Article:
In fact, I’d go as far as saying that visiting Toledo on a day trip is probably smarter than staying a night. Why? Segovia, the other beautiful day trip from Madrid, lies exactly on the opposite of the city and even if you are traveling onwards to the south (like Seville or Cordoba) you are not saving that much time.
That being said, if you really want to see it all and visit all the museums in Toledo (or take it slowly), you will need two days.
How to get to Toledo from Madrid?
There are three ways to get to Toledo from Madrid – by bus, train or car. All will approximately the same time
a) Bus tour (1 hour)
I am, all things considered, not a big fan of pre-organized bus tours. But if you are planning a day from Madrid to Toledo, it is actually the best choice. There are daily tourists buses leaving from Plaza de España. You can either just get the bus ticket or get a tour guide as well. These buses will usually be a bit more expensive, but they’ll usually take the scenic route around Toledo and stop at the viewpoints (expect prices around 25€ for the round trip)
Or you opt to take the regular bus tour (run by Alsa) from Plaza Elíptica. Takes about 2 hours from Madrid to Toledo, starting from 7 am until 8: 30 pm and will cost around 11€ for a round trip (departure times as of 2018).
b) Train (30 min)
It is quite possible to travel from Madrid to Toledo by train. Trains are leaving every 30 minutes from Puerta de Atocha (locals will usually just call it Atocha). The Toldeo train station is a bit outside the city (it’s a beautiful building!), so you’ll have to walk some 500 meters into the city proper. The ticket will cost around 21 € for a round trip.
Note: The train is faster than the bus, but depending on where you are staying in Madrid, it will take you quite some time to get to Atocha, so the tourist bus might be a better choice.
c) Rent a car (1 hour)
Getting from Madrid to Toledo by car is actually quite easy. The A-42 highways will get you almost directly in front of the city gates. It should be near impossible to get lost and there is a big parking lot in front of the gates to the old town. If you are traveling in a group of 4 or 5 and would like some extra versatility, this can be an option.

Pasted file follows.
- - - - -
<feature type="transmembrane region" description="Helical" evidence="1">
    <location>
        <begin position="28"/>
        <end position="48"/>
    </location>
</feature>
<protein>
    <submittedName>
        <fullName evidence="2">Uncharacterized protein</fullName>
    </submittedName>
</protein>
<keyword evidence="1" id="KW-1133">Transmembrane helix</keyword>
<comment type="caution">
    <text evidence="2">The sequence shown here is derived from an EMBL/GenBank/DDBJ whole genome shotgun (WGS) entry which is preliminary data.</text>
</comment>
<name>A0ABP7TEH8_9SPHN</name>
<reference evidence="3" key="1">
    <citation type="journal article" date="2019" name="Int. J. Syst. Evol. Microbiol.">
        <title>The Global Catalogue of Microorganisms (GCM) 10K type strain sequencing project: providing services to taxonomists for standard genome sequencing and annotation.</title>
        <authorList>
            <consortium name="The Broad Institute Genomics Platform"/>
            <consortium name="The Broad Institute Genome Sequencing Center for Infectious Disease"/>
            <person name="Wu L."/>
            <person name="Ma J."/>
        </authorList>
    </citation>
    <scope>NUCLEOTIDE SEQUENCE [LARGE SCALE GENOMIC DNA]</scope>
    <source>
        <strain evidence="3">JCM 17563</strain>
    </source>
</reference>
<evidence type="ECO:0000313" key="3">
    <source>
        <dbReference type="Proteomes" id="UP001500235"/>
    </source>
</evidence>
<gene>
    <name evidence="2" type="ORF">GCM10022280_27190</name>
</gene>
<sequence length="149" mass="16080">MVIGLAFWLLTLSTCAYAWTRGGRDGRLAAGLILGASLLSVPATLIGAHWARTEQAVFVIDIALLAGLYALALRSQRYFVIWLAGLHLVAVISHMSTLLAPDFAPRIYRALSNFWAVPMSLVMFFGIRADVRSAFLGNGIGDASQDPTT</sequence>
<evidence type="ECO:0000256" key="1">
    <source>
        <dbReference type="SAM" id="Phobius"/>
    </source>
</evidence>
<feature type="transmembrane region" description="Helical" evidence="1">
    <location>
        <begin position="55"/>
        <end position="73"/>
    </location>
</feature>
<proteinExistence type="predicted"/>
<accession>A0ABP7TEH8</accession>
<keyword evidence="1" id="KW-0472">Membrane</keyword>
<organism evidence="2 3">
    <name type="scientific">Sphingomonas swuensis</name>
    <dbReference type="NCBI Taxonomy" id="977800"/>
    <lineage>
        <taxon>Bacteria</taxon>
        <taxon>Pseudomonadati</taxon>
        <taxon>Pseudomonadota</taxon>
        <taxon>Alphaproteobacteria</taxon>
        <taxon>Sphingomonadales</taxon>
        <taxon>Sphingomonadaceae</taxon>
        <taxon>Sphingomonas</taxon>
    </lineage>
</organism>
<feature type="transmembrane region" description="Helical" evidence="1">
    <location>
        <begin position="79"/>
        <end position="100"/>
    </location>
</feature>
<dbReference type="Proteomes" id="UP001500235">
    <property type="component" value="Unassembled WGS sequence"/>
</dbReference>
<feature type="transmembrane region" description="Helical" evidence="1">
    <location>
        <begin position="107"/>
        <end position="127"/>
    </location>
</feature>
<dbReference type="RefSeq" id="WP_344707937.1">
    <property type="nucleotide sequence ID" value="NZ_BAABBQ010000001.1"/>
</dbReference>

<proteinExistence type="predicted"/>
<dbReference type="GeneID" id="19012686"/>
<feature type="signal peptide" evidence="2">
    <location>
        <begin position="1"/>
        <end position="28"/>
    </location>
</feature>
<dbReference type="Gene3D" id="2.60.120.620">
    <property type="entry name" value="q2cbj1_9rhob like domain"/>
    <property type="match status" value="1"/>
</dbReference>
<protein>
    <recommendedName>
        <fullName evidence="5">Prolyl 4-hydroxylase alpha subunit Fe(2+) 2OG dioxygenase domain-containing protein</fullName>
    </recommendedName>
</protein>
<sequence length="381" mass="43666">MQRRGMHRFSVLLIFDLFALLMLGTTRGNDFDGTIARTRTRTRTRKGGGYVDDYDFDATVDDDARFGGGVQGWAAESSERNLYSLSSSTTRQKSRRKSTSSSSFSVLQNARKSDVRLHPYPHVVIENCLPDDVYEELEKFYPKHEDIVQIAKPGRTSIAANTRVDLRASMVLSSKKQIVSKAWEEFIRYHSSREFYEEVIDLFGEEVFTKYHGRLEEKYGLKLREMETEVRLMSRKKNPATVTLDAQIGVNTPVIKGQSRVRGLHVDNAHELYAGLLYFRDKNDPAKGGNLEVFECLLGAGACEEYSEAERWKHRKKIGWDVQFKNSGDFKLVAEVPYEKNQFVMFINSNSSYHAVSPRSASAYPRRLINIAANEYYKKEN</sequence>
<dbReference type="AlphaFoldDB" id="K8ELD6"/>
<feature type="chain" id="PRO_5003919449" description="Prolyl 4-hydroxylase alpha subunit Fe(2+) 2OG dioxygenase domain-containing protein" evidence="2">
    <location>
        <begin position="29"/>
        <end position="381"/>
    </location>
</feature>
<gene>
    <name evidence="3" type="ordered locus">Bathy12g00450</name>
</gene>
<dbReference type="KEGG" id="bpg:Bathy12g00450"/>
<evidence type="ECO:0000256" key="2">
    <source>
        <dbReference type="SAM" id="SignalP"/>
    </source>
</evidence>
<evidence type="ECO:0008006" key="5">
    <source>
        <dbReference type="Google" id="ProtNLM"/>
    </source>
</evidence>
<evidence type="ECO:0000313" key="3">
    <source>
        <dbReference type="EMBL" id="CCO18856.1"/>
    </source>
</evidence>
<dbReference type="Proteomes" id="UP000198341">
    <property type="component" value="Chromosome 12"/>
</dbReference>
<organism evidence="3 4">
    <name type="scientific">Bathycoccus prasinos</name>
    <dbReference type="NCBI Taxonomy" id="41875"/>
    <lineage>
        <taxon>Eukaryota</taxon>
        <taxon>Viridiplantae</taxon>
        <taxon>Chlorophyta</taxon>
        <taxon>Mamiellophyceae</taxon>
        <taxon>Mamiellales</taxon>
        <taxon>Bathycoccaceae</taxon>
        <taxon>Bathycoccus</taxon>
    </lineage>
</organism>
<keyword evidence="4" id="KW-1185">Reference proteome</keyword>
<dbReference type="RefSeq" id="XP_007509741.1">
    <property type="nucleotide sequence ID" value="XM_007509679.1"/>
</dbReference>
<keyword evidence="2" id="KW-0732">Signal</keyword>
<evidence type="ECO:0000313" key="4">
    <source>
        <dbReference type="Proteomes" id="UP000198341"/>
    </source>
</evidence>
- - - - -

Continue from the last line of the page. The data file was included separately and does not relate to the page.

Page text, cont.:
Best hotels in Toledo, Spain
Note: I get commissions for bookings made through the links below.
Toledo is a relatively small city. Only about 80,000 inhabitants. As such, there are not that many hotels to choose from. The best hotel within the city limits is the Fontecruz Toledo hotel (click here). The Eurostars Palacio Buenavista (click here) is equally well situated and also offers decent luxury.
If you want to enjoy a spectacular view of Toledo over breakfast/dinner, then the Hotel Cigarral el Bosque (click here) might be an option for you. It’s possibly one of the greatest places to stay in Toledo.
Festivals in Toledo, Spain
There are quite a couple of wonderful (religious) festivals in Toledo throughout the year – all of them with wonderful processions through the old town. So, keep these festivals in mind when planning your trip to Spain. Easter and Christmas obviously come to mind. The most important one is Corpus Christi at the end of May/June (always the Thursday after Trinity Sunday).
The origins of Corpus Christi can be traced back to the 15th century. The highlight of the festival is when the great Monstrance of Arfe will be carried through the streets, lined by thousands of spectators. If you can, plan your trip to Toledo in May. The route of the procession will be decorated with awnings, wreaths, and lanterns. The good thing: Decoration starts weeks before the actual festival and in the days before and after the procession there will be smaller events as well.
Do know, that Toledo will be utterly packed with tourists on these dates and hotels will be booked out months and months in advance.
Dates for the Corpus Christi procession in Toledo:
- 2019: June 20
- 2020: June 20
- 2021: June 3
- 2022: June 16
- 2023: June 8
The best time to visit Toledo/weather in Toledo
Other than Corpus Christi, Toledo will be worth a visit throughout the year. Central Spain is rather dry, so you will have pleasant weather in Toledo almost all year long. Even between November and February, you will only see about 8 days of rain per month.
That being said, July and August will be incredibly hot, and you might want to avoid these months. Winter can be pleasant, as there are fewer tourists, but temperatures will be only around 10 degrees Celsius / 50° F.
The touristic high season is from March until June, even though September and October can be quite lovely as well. My personal favorite time to visit this unique heritage site is the end of April, preferably around Easter. Temperatures around 20 degrees are ideal for exploring the old town without having to wear thick jackets.
So, that’s it. This was my guide to the best things to do in Toledo. Hope I was able to inspire your Spain itinerary. Got any questions? Then comment below! And don’t forget to pin this article to your Pinterest board.